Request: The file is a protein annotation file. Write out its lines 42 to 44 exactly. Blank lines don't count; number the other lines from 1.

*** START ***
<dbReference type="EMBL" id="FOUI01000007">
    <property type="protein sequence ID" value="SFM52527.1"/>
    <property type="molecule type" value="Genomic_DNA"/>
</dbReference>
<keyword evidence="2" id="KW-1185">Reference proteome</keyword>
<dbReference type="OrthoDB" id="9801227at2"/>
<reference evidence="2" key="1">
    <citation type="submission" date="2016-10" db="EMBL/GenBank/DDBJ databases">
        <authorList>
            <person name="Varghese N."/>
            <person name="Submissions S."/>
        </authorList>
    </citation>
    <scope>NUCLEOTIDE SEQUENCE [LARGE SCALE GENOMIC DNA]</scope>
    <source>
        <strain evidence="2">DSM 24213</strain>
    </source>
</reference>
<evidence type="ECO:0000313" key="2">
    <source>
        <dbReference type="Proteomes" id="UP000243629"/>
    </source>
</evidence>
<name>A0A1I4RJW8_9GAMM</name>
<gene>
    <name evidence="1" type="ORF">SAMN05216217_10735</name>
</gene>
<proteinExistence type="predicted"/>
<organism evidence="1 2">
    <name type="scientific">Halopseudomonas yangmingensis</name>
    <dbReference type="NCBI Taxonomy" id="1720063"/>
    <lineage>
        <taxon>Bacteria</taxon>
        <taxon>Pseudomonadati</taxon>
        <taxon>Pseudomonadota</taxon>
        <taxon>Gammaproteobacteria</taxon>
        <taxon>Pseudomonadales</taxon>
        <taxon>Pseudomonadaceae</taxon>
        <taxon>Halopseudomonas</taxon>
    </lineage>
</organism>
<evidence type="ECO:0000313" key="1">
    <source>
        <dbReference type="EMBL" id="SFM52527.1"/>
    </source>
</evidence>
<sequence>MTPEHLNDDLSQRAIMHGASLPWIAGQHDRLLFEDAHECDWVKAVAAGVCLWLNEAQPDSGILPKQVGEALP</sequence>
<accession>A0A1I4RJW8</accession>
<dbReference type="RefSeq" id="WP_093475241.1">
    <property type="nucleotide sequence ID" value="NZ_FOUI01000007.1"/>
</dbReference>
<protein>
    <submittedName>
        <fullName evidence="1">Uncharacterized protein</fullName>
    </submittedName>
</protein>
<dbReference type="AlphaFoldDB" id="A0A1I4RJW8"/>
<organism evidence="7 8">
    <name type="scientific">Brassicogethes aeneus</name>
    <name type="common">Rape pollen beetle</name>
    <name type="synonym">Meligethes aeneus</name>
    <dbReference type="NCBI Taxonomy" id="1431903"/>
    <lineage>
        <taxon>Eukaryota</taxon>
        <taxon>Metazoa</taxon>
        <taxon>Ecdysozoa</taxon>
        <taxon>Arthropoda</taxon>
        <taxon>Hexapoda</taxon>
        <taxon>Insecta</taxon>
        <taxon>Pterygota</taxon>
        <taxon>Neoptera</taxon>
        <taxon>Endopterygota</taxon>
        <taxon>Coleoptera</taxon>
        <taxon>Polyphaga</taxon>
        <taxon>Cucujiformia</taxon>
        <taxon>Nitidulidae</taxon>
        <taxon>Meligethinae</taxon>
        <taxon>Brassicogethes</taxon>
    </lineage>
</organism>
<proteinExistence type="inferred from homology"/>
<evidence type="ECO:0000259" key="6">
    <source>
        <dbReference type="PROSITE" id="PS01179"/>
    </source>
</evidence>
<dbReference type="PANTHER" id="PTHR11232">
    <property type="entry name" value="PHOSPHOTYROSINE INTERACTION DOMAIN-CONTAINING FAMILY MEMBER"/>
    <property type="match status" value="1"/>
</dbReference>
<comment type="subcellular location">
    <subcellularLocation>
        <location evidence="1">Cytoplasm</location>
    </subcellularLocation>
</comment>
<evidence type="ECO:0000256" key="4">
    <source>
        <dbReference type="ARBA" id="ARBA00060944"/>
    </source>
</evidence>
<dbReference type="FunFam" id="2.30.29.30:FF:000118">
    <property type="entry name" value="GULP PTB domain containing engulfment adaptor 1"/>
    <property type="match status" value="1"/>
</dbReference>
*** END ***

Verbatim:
<evidence type="ECO:0000313" key="1">
    <source>
        <dbReference type="EMBL" id="SFM52527.1"/>